Dave Dallas on SunteckTTS’s acquisition of HA Logistics

Last week SunteckTTS, the ninth-largest freight brokerage in the United States, announced its acquisition of HA Logistics, a brokerage based in San Ramon, California, with locations throughout the West Coast. Before the addition, SunteckTTS’s top line revenue was projected to grow to nearly $1.2B for 2018. Sunteck was acquired by the private equity group Comvest in 2013; in 2017 Comvest completed a merger between Sunteck and TTS, creating SunteckTTS. FreightWaves had a wide-ranging conversation with Dave Dallas, SunteckTTS’s Chief Marketing Officer and President of Brokerage about the HA Logistics deal, the current climate for 3PL mergers and acquisitions, and the national freight market.

Dallas said that the deal made sense because SunteckTTS could bring its assets, scale, technology, and support services to the table, while HA Logistics offered geographic expansion with its solid network of West Coast offices. 

“HA logistics adds to our geographic coverage, especially in some parts of the West that aren’t necessarily easy to grow organically,” said Dallas.

A strong cultural similarity between SunteckTTS and HA Logistics made the two companies eager to start working together, Dallas said, and when asked to be specific about culture, he talked about what made agent-based brokerages unique.

“That culture is the best of both worlds: you get the backing, support, compliance, and technology of a billion dollar company, coupled with an entrepreneur, a small business owner, who is absolutely devoted to taking your call on Friday night, Christmas Day, before or after hours, and handholding your freight and making sure the commitment they made to you is met. Usually you only get one or the other, either a big corporate experience or a tiny brokerage with a small network,” Dallas explained. 

As Dallas started sitting in on sales calls to shipper customers with Alan Huttmann, the President of HA Logistics, he said what stuck out were the warm, positive relationships HA had with its shippers—some of the accounts are more than ten years old. 

“It’s rare that you hear that kind of cheerleading and trust from the customer,” Dallas said.

We also talked about the current state of M&A activity in the 3PL industry: lots of capital looking for a home, sellers commanding high valuations, and a still-fragmented industry with a long tail of small players.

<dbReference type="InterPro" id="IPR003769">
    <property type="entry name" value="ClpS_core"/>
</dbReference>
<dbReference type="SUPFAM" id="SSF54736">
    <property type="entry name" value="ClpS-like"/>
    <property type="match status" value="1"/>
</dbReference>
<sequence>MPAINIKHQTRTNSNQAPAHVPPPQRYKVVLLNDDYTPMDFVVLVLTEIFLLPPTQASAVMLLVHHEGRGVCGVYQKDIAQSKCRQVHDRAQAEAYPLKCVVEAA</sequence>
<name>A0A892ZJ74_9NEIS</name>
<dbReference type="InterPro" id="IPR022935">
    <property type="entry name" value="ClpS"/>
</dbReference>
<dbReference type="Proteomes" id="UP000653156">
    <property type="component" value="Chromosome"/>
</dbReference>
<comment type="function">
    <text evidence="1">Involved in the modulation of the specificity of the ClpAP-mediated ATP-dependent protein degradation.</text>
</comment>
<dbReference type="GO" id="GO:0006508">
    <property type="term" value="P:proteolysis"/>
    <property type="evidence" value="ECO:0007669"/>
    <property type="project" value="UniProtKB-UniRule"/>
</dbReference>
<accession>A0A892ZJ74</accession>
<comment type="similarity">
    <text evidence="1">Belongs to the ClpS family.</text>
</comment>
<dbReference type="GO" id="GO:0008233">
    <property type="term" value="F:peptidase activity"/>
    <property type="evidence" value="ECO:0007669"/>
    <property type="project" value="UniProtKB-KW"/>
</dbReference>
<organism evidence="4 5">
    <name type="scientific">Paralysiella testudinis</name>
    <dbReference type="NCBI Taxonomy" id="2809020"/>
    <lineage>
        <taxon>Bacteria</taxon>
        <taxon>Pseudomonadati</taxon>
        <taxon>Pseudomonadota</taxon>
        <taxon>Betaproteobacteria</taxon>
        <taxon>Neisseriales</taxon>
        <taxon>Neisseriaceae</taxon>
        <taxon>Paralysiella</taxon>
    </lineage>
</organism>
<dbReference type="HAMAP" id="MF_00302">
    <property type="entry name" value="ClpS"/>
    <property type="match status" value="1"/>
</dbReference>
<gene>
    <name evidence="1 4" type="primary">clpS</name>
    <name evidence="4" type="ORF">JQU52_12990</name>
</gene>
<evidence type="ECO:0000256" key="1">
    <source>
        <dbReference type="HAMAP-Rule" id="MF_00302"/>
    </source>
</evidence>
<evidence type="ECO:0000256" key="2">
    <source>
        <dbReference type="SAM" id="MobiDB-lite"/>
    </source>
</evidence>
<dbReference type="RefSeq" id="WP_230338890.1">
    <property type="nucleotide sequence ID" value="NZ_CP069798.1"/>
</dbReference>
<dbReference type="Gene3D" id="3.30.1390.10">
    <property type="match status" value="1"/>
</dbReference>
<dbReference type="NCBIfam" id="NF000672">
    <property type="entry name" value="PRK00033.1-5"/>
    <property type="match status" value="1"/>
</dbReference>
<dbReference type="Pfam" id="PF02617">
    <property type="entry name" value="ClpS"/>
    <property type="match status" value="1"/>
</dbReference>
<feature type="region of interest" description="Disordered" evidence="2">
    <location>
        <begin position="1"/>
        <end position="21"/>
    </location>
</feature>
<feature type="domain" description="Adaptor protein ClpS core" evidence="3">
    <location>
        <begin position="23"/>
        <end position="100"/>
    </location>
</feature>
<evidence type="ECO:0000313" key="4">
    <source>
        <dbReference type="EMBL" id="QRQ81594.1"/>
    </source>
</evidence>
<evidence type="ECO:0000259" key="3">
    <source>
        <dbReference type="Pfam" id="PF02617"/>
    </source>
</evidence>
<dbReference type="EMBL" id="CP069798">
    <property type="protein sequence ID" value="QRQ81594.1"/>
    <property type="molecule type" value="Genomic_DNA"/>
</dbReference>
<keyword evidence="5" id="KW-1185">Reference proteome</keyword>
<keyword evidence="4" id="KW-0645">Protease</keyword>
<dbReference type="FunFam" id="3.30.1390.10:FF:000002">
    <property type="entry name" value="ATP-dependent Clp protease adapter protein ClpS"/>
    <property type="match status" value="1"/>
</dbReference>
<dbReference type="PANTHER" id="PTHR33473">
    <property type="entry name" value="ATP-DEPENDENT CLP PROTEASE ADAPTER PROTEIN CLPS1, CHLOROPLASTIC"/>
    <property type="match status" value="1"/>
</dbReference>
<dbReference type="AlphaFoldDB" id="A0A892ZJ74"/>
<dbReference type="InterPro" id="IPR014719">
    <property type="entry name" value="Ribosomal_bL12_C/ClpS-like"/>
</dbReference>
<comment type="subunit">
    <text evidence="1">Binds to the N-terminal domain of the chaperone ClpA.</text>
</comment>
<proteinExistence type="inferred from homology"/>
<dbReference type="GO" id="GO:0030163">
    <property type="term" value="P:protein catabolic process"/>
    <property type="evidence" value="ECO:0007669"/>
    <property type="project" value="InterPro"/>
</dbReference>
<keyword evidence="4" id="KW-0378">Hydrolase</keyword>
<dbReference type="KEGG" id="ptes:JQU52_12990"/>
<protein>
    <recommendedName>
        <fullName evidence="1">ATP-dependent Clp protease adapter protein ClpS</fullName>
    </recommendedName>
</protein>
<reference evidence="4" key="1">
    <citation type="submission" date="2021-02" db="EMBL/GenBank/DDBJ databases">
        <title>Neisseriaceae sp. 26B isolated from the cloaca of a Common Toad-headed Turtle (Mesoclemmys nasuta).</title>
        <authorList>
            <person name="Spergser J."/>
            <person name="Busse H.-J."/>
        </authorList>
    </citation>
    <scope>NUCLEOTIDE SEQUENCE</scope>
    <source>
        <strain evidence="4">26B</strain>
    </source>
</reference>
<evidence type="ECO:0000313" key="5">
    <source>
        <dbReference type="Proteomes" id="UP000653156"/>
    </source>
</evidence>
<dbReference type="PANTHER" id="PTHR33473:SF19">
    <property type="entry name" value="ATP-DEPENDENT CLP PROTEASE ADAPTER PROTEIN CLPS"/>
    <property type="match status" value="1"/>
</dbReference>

“We believe that the M&A environment is not cooling down, certainly not at this time. We believe there’s going to be continued consolidation and that M&A will be very active for quite a while. There are so many benefits to being large, and acquisitive growth is not going to slow down for us,” Dallas said.

After Dallas made a few references to the “current favorable freight environment,” we asked him what exactly he meant by that. For example, we asked whether the widening spread between softening spot rates and high contract rates positively affected SunteckTTS margins. SunteckTTS has an interesting mix of contract and spot freight, Dallas said, because although Sunteck and TTS were designed on similar models, they addressed different markets. Now the combined company has both very large shipper accounts and “a tremendous amount” of small to midsize shippers. Especially for small shippers, a tight-capacity freight market almost guarantees that they will have to use brokerages to find trucks: in general, Dallas believes, as long as capacity is constrained, brokerages and 3PLs should be able to find robust organic growth. 

“The economy is strong and there are a lot of products that have to be moved. Transportation needs are greater than we’ve seen in a long time,” Dallas said. 

FreightWaves wanted to know what SunteckTTS expected in the fourth quarter and to what extent the brokerage was helping its shipper customers prepare to move surging volumes. 

“We are seeing something I’ve never seen to this extent in my 20+ year career,” Dallas marveled, “and that is shippers who want collaborative relationships with their 3PLs, who say ‘I understand, I get it, I want to work hand in hand.’”

“This favorable market will continue in the fourth quarter and beyond—we know the demands are going to be great. We’ve done a lot of behind-the-scenes work to help support our shippers by being as prepared as we can. We’ve made a few strategic hires of additional talent within the company to help with that. We’ve also had our most successful recruiting year for drivers and owners of trucks, which has big implications for Q4,” Dallas said. In addition to its brokerage and logistics service offerings, SunteckTTS has more than 2,000 trucks.

Dallas said that SunteckTTS’s more than two hundred agent offices looked at Q4 as an opportunity to get their feet in the door with new customers by covering loads that other brokerages could not. 

“[SunteckTTS agents] see Q4 as an opportunity to solve problems for shippers who didn’t reach out in the second or third quarter because their loads were being covered, but now they’re running into an issue. We tend to pick up customers in the fourth quarter,” Dallas said. 


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John Paul Hampstead, Associate Editor

John Paul writes about current events and economics, especially politics, finance, and commodities, and holds a Ph.D. in English literature from the University of Michigan. In previous lives John Paul studied Shakespeare in London and Buddhism in India, but now he focuses on transportation and logistics in the heart of Freight Alley--Chattanooga. He spends his free time with his wife and daughter herding cats, collecting books, and walking alongside the Tennessee River.